Statement EES President Dr Ingo Friedrich

In view of the dramatic deterioration of the situation for the economy, national governments and the EU are called upon to create better framework conditions, including in the area of taxation.

 In the Corona crisis is has now become a matter of survival for tens of thousands of SME existences and of as much fairness in governmental aids as possible. An almost ideal instrument to reach these goals would be the reintroduction of the possibility of a “tax-loss carry-back”, and this already during the current fiscal year, if it can be proved that a loss is to be expected for the current year and such loss can be quantified. While with the currently already practiced tax-loss carry-over the loss of the closed business year can be calculated against the following year, and thus be deducted, a tax-loss carry-back is not possible in every country or, as in Germany, limited in the amount.  

 In light of the current dramatic economic collapses it would now be necessary to broaden the possibility of a tax-loss carry-back. The now expected loss of the current year 2020 could then immediately be calculated against the profit and paid taxes of the year 2019! The consequence would be the immediate refund of the “over-paid” taxes by the tax office.  

 This would lead to the “winners” of the Corona crisis paying more taxes anyway due to progressive taxation, while the losers would gain immediate liquidity for their current loss through the refund of the over-paid taxes of the previous year. This would enable them to avoid bankruptcy. This also would not be payout by watering can, but an individually paid support according to the correct filing of tax returns. It would also not cost the state any additional money, because the reduced tax payment would incur anyway in the following year 2021. But the measure could take effect immediately and not 12 months from now, when it would be too late for thousands of businesses. This demand by the EES was now decided upon in Germany.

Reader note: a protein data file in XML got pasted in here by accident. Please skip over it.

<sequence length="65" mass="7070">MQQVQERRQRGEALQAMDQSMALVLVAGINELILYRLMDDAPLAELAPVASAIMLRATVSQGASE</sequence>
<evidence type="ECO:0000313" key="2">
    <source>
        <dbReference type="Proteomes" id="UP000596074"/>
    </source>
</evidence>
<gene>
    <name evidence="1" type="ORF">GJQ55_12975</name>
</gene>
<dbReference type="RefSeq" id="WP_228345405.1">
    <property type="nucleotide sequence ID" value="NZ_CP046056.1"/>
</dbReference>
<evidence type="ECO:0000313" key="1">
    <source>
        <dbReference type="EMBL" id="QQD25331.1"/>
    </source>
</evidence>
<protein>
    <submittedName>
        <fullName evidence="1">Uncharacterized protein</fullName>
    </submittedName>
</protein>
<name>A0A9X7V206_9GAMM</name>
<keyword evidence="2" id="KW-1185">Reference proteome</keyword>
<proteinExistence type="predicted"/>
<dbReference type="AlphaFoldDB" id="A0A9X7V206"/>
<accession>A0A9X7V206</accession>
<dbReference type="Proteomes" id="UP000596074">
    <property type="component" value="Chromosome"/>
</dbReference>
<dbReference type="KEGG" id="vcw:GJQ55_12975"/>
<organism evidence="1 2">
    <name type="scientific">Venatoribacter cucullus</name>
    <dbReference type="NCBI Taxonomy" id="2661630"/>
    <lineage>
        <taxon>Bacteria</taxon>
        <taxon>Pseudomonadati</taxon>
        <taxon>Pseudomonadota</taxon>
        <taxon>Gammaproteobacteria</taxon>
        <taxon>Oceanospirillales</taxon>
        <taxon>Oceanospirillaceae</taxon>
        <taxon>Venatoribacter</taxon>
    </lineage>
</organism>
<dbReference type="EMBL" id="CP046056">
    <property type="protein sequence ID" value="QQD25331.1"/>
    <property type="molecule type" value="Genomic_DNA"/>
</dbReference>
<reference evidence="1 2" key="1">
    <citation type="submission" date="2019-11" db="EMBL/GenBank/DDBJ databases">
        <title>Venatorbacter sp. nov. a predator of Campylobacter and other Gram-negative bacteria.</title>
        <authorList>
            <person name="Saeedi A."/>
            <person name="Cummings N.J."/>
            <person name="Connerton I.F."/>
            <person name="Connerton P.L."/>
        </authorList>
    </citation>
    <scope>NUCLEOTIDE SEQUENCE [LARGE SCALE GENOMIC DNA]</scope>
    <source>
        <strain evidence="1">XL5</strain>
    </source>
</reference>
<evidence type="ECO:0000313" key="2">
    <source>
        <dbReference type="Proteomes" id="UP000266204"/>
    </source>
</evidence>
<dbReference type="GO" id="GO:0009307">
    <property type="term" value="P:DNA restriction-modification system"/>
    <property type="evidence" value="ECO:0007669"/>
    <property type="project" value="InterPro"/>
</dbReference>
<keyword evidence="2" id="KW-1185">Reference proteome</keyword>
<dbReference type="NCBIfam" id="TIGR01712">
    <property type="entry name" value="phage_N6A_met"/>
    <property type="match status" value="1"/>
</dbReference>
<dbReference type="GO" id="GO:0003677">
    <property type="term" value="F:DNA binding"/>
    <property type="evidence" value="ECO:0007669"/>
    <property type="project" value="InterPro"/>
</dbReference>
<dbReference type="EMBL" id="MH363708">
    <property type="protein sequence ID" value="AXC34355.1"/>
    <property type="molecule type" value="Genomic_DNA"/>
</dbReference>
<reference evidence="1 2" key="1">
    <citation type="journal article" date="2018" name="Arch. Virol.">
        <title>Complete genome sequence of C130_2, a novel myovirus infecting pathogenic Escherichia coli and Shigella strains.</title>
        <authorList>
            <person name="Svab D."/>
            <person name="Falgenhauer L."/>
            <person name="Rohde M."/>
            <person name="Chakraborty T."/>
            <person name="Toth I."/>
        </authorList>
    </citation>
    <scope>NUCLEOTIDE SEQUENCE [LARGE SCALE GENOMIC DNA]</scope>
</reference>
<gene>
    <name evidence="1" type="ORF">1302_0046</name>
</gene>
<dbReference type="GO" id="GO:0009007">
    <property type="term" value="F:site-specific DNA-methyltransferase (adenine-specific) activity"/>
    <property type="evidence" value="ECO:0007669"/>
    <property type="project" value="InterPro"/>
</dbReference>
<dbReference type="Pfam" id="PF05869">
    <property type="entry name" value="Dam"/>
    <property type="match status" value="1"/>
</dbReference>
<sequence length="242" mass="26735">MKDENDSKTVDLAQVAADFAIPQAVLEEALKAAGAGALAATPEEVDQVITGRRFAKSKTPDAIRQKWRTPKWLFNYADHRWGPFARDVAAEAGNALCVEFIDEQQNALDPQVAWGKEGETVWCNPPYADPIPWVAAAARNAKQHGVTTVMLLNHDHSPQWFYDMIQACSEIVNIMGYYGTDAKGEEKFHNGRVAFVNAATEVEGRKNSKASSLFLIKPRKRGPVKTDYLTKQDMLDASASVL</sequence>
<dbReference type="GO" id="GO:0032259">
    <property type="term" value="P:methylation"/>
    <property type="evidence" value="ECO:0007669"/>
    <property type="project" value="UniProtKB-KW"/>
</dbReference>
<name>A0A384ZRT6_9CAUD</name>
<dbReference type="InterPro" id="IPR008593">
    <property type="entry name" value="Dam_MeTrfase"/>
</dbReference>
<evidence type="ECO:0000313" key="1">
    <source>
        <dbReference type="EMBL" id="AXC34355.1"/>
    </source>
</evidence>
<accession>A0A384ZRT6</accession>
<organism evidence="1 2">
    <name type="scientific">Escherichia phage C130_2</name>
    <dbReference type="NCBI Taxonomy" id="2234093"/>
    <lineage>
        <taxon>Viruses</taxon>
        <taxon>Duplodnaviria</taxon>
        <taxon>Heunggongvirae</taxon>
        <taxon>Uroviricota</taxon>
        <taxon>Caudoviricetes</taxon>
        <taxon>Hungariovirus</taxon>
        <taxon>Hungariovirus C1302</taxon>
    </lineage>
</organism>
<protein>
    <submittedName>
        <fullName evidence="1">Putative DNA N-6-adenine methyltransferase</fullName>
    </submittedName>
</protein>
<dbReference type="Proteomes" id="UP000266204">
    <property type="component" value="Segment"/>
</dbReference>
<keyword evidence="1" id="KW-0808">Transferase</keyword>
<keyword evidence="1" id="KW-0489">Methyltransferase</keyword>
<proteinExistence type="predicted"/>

Those demanding research and development and the resettlement of business in the EU in the wake of the Corona crisis in turn have to ask themselves why many enterprises have turned their backs to Europe in the first place? Most sites in Europe are simply not competitive. It is therefore necessary to improve the framework conditions for companies in the EU. Investments cannot be ordered by the state, even if this is the request of some politicians. Nationalisation or the founding of state-owned enterprises would be the wrong answer.  It is better to set free the powers of the market economy. Only if the market fails may the state intervene.  But there is no market failure, quite the opposite. Not only during the crisis - but in general - the national governments and the EU have the responsibility to create incentives for economic action and investments, for example through the possibility of temporary special depreciations.   

 The creativity of policy must not be limited to just tackling the question of how to best distribute monies broadly, but must be focused on how to specifically improve the chances of future growth and employment and therefore prosperity for all of us in spite of the crisis.

After the Corona-forced lock-down it is now time to push the start button for the economy and crank up the turbocharger.